23 February 2017

Finding My Way Back to My Mat

About 2 years ago I started seeking treatment for low back pain.  I won't go into all the different things I've tried but at some point along the way I stopped going to yoga because so many different movements hurt so much.

Well, here I am without much success treating the pain and finding articles like this one about treating lower pack pain and decided to see if yoga could help rather than hurt.  I've only been a few times (I don't get free classes here and what is available does not work very well with my work schedule).  Obviously, there's no instantaneous relief but even if my back isn't feeling better I'm feeling better.  I had forgotten how much of an impact yoga has. 

I'll be really super beyond happy if it helps my back (because nothing else has) but even if it doesn't I'm glad to be back on my mat. 

Have you found any alternative ways to treat back pain? How has yoga helped you?

05 February 2017

I Have Too Much Stuff

All my earthly possessions are here and have been for a month.  I haven't unpacked all the boxes yet.  I have too much stuff.  I know I wanted my stuff but now I don't.  I mean, I want my bed and a couple other things but the rest...it's amazing how quickly I can dirty a whole sink-full of dishes! 

Before my stuff got here, I was able to clean the kitchen in 10 min.  Now...lordy how I can make a mess and a massive amount of things to clean.  By the time I'm done I'm too tired to clean it all up. 

I'm not saying I want to go back to having one bowl, one spoon and one fork but I'd like to find some sort of happy equilibrium where I have enough so that I'm not super restricted in what I can do but not so much that it becomes too much.  I don't know what that looks like.  I like being able to cook all my meals and snacks for the whole week and have them all in the fridge (its a squeeze in my tiny European fridge here).  I'm not really sure what I could get rid of.  Hoping I can find a way to simplify the kitchen...somehow.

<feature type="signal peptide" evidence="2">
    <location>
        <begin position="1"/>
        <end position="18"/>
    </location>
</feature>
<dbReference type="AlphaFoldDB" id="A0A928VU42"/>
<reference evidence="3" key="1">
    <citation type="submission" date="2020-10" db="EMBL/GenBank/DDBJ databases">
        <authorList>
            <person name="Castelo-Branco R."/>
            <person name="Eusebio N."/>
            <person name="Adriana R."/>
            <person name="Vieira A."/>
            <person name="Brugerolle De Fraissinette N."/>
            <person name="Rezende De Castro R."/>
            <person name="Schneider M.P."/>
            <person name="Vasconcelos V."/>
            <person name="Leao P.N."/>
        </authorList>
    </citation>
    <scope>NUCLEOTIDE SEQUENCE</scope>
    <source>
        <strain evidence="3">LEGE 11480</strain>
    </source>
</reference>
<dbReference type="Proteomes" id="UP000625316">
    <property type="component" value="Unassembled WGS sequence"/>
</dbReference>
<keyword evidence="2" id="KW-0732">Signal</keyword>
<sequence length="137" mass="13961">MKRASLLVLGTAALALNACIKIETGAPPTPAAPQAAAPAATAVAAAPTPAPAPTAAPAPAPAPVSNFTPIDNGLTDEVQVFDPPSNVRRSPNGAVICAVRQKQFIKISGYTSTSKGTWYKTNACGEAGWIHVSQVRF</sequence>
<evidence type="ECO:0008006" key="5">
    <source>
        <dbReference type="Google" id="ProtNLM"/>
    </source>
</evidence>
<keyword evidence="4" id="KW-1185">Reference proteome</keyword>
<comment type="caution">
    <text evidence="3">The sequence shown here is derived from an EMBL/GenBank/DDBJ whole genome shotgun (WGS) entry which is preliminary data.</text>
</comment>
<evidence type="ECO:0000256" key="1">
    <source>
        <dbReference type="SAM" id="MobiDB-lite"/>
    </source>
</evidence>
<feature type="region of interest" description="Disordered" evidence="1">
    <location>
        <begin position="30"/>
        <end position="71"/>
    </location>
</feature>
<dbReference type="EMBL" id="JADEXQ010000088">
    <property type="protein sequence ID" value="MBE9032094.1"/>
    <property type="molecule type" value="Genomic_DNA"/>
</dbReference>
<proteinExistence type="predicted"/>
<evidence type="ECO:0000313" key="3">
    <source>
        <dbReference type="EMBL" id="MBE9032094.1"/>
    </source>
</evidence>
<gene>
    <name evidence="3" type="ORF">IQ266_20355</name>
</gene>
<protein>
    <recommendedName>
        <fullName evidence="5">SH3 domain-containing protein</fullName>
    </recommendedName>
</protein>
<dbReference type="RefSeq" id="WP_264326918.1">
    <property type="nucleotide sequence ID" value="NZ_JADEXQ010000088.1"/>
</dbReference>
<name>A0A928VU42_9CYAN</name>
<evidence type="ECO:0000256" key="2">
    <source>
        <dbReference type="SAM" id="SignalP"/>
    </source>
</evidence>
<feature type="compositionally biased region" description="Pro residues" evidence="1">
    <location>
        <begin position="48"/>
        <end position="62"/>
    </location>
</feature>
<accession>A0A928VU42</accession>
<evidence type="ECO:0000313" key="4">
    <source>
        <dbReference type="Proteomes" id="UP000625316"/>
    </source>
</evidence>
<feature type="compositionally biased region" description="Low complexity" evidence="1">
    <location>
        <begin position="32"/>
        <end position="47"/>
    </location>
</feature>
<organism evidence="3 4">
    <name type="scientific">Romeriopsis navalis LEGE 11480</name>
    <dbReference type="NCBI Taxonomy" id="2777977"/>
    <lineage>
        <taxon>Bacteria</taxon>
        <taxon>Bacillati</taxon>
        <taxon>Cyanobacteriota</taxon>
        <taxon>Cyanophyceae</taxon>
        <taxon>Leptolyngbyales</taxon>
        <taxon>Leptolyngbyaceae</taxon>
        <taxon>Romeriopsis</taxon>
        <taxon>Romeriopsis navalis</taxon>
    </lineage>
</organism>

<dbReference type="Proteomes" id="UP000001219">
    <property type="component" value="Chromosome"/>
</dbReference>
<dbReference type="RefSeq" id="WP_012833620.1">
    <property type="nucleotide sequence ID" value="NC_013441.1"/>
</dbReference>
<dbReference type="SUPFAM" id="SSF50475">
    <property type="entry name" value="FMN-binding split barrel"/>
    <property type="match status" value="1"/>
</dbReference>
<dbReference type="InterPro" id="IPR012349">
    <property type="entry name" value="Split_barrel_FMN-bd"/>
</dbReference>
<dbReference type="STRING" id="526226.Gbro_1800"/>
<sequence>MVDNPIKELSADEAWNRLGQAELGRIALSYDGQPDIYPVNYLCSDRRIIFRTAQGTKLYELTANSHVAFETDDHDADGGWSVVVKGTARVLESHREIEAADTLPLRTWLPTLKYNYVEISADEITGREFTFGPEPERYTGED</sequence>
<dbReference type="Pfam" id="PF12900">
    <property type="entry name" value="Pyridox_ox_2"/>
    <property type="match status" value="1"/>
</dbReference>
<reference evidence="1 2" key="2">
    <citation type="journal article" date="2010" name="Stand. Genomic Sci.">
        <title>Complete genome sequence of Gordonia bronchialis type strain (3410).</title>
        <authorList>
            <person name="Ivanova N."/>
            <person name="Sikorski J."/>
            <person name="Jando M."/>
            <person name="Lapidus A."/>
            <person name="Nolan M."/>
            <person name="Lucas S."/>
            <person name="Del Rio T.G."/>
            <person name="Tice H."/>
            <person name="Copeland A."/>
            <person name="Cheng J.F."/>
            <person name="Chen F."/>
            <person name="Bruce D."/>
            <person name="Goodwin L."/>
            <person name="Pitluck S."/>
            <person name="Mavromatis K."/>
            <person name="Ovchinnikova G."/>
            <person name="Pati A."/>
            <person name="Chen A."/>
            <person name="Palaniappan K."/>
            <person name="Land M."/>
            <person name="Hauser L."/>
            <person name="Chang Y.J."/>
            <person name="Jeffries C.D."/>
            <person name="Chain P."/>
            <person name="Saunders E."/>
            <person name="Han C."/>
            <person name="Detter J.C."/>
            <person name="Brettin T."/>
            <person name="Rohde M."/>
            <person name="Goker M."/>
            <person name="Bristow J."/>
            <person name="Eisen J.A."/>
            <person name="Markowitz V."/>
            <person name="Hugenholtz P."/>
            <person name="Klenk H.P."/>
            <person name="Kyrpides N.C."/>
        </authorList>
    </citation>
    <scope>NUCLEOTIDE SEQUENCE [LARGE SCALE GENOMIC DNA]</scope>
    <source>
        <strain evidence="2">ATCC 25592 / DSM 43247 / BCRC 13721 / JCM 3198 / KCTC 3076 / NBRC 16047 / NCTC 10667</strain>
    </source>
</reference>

If you have any suggestions please let me know!

24 December 2016

Living With Much Less...For a Little While

I just moved across the ocean.  Most of my stuff is en-route via shipping container on some sort of sea-faring vessel.  So for the past 6 weeks I've had what I brought with me on the plane (one suitcase with clothes (about 6 days worth), one duffle bag with dog food, and one foot locker with miscellaneous stuff) and what was "quick shipped" (my bike!, a few kitchen items, a few linen items) and that's it.  We moved into a house last week and have temporary loaner furniture. 

The only things I've purchased are things that I simply don't already own.  A few 220V appliances (food processor, water kettle), dish detergent, and a couple rugs since the marble floors are cold and slippery for the dogs.  I am not allowing myself to purchase things that are on their way simply for the sake of convenience right now.

There are some really great things about living with very little.  There's very little house work to do because there's nothing to pick up!  There are very few dishes to do because I only have one spoon, fork, knife, plate, bowl.  However, I wash that one spoon, bowl, etc. many times each day. 

What I wish I had:

1. Black pepper.  I did pack a few spices but somehow neglected to include pepper.

2. Another pyrex storage bowl or two.  I'm very limited in what I can cook since I don't have much in the way of storage containers.

3. Another spoon!

4. A French press.  I have 2 but didn't quick ship either one.  While at the hotel I had coffee with the breakfast.  Now I can't make coffee.  On days when I go to work (so not weekends or holidays) I stop at the hotel (which is on my way to work) and get coffee (they are really nice and just let me take it...I do have my travel mug) but days when I'm home I don't have coffee.  I am not a person who can't survive without coffee but there's something really nice about spending a whole morning in PJs reading a book and sipping coffee.  Yes, I drink tea but I like to have the option.

5. A clothes drying rack.  I have a condensing dryer.  Most Americans have never seen one of these.  They are small and I'm not exaggerating when I say it took over 5 hours to dry one load of laundry.  It was not an overly-large load.